The Dig: You and I and You

Terence Nance creates a magical realist film for the NYC group

Film buffs will recall Terence Nance’s debut An Oversimplification of Her Beauty as an uncannily original take on the well-worn fable of the uncertain twentysomething Brooklynite: boy meets girl, boy misunderstands girl and reconstructs his experience into a blend of memoir, experimental film and animation. 
“The songs are playing at transcendence and simplicity and unseen forces” 
The film subsequently won a prime spot at Sundance and a co-producer in Jay Z, but the self-deprecating Nance refuses to get wrapped up in hype or categorization. After The Dig contributed to the soundtrack of Oversimplification, the director repaid the favor with an impulsive, balletic film for the band’s 2013 EP You & I. “The songs are playing at transcendence and simplicity and unseen forces,” says the Dallas-born wunderkind, who distilled tracks “Cold Afternoon” and "So Alone” into a freewheeling short that could perhaps be described as a Wangechi Mutu portrait brought to life. “I think that those things worked their way from the music to my subconscious, and then into the film.”

Support this awesome Kickstarter: WINONA, INC. - The Web Series

The Talented Edwina Owens Elliott is doing a KickStarter campaign for her witty sophisticated cartoon Winona, Inc. Check it out, please support.

Study: Multicultural TV audiences want to see more authentically relevant content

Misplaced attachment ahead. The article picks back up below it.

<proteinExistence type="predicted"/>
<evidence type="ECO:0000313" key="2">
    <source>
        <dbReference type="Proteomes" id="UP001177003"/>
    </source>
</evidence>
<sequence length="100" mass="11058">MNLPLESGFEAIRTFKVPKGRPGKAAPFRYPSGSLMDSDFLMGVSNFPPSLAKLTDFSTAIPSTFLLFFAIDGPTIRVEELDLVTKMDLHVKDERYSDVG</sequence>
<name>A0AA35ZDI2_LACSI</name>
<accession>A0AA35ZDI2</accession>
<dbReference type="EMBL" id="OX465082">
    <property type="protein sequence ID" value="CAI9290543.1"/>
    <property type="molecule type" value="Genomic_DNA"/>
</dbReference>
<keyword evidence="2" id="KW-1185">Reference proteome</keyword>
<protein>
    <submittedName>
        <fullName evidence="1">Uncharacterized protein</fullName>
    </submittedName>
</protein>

(June 18, 2014) If America's growing ranks of multicultural audiences have a say, mainstream TV programming will become more culturally vibrant, suggests a new study released by Horowitz Associates. Findings from State of Cable & Digital Media: Multicultural Edition 2014 reveals that 71% of African Americans, 65% of Hispanics, and 53% of Asians feel that staying connected to their culture is very important.

The study suggests, however, that these important cultural connections are not delivered by mainstream media: In this annual survey of 2,078 White, Black, Hispanic, and Asian urban TV content viewers, more than four in ten (44%) total respondents -- and a full 57% of multicultural viewers -- feel strongly that mainstream television needs more diversity of cultures and lifestyles.

In today's content-saturated and on-demand media market, understanding what engages multicultural audiences and, concomitantly, the new American general market, is critical for success. Viewing the Viewer, a recent-released Horowitz videography, sheds further light on how to connect with America's diverse audiences, suggesting that it is not just the number of diverse faces on TV, but the quality of the representation that matters.

David, an ethnographic research participant from Los Angeles, explains, "Television is very influential. People see it and take it as truth. If you have people playing a certain role, they get stereotyped." Tanya, another participant from Houston, argues, "It goes back to having the right people in place to write the scripts who know that there are ... cultural differences other than what the media might be portraying."

State of Cable & Digital Media: Multicultural Edition is a syndicated consumer survey covering the media behaviors of multicultural consumers and is conducted among 2,078 heads of household 18+ who are TV content viewers in urban markets. Viewing the Viewer is an ethnographic documentary of alternative platform users. For more information, contact Adriana Waterston at